A former Harper's Bazaar intern is suing the Hearst corporation for failing to pay her. The intern, who is seeking to make the lawsuit a class action, argues that because she worked full time but was not paid, Hearst violated minimum-wage laws. Everyone knows unpaid internships, or internships offered in exchange for college credit, are common in the media (and, for that matter, in fashion, public relations, and a good many other fields besides). Unpaid internships are legal, but only if they are the equivalent of educational training — unpaid interns are not supposed to perform the duties of entry-level employees, and the employer is not supposed to derive any benefit from an unpaid intern's labor. The lawsuit argues,
Employers' failure to compensate interns for their work, and the prevalence of the practice nationwide, curtails opportunities for employment, fosters class divisions between those who can afford to work for no wage and those who cannot, and indirectly contributes to rising unemployment.
The intern who brought the suit, an Ohio State University graduate named Xuedan Wang, claims she worked between 40 and 55 hours per week at Harper's Bazaar for five months doing boring-sounding things like tracking designer samples and arranging for deliveries; in other words, typical intern fare, but hardly the stuff of educational advancement. We have been both an unpaid intern (thanks, McSweeney's) and have helped train and delegated key tasks to unpaid interns (thanks, everyone who ever worked on a model-diversity-at-fashion-week post). It's true that there are great unpaid internships with responsible employers that do offer opportunities for critical hands-on experience and useful contacts for future paying gigs, but it's also true that the prevalence of unpaid internships creates a reliance on a pool of young, uncompensated labor, which can be pernicious. It's not clear that a lawsuit will change that. [NYTimes]
- Gisele Bündchen sent an email to her family and friends asking for their prayers and support for her husband, because apparently he has a pretty important game coming up in that sport he plays. The Post obtained the email, which it calls "disgustingly sappy," and — taking a brief break from its hallowed tradition of trashing the reputations of alleged rape victims in increasingly oversized fonts — printed it as a cover story. The note read:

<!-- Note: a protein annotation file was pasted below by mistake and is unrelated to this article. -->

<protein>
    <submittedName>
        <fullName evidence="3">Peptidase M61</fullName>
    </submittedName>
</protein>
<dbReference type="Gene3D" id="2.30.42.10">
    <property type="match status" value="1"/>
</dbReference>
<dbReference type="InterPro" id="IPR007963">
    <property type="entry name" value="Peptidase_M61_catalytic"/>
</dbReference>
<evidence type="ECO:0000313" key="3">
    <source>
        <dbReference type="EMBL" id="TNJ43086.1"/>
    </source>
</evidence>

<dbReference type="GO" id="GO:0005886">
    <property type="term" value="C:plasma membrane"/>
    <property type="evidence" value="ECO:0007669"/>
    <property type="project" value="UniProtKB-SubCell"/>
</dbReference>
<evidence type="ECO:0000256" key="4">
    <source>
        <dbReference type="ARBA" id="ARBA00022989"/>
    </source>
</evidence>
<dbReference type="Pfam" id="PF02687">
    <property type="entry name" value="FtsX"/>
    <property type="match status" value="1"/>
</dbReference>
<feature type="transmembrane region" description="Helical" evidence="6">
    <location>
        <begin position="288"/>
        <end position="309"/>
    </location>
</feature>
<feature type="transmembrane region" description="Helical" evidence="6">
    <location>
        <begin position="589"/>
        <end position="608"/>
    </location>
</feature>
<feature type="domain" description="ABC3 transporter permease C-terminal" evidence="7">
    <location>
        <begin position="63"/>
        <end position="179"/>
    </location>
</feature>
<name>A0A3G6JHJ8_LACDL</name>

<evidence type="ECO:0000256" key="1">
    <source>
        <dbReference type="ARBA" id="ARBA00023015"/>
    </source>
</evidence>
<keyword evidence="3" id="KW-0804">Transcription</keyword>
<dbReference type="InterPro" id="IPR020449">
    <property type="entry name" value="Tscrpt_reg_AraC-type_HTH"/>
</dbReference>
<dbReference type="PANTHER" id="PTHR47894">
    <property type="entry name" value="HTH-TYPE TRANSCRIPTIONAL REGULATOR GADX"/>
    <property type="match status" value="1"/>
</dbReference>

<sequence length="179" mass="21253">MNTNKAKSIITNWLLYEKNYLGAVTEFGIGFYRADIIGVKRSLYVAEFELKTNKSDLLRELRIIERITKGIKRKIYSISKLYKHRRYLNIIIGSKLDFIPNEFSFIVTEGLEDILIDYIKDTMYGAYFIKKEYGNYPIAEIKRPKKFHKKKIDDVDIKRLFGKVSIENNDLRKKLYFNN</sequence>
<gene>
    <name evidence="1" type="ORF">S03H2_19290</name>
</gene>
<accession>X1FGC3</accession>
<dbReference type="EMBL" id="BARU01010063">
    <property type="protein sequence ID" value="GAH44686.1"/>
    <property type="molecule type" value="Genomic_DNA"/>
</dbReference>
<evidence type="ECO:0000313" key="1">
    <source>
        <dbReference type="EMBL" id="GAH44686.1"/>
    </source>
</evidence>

My sweet friends and family,
This sunday will be a really important day in my husband's life. He and his team worked so hard to get to this point and now they need us more than ever to send them positive energy so they can fulfill their dream of winning this super bowl. I feel Tommy really needs our prayer, our support and love at this time. So I kindly ask all of you to join me on this positive chain and pray for him, so he can feel confident, healthy and strong. Envision him happy and fulfilled experiencing with his team a victory this sunday [sic].
Thank you for your love and support.
Oh, COME ON. How can you read that email and think anything other than, "Oh, that's so sweet"? "Spouse Supports Spouse In Shocker Of The Century" would be a more accurate headline. [NYPost]
- A conservative group called One Million Moms is mad that J.C. Penney hired noted homosexualist Ellen DeGeneres as its new spokesapphist. [Towleroad]
- Thandie Newton says she decided to start growing out her relaxed hair "because I didn't want my daughters to judge their beautiful curls." In a long and insightful interview about the factors that influenced her decision — with bonus photos of Newton's super stylish mother in Zimbabwe in the 1970s — she says "the ultimate personal wake-up call was when I saw Chris Rock's documentary Good Hair, and saw how the active ingredient, Lye — that's in all black hair relaxing products — can melt a Coke can." The actress says that when she was growing up, being a biracial kid in an overwhelmingly white town presented certain challenges, many of which revolved around hair:
"Mum wanted me to fit in, and I don't blame her. My hair hampered that. Poor Mum. I remember when I was 7 at my convent school, it was school photo day so all the kids came looking their best. Mum did my hair in 20 or so corn rows with green wooden beads on each end to match my school uniform. The nuns were appalled, they wouldn't let me have my picture taken. I felt embarrassed, disappointed, ashamed. Can you imagine how my Mum must have felt? There was a mild ruckus and the next day I had my picture taken. But then I read this year a piece in The Independent about a student who appealed against not being able to wear his hair in (what the school felt was a hoodlum-style) braids, and he won. That's 30 years since the Nuns dissed me...This shit keeps going round and round."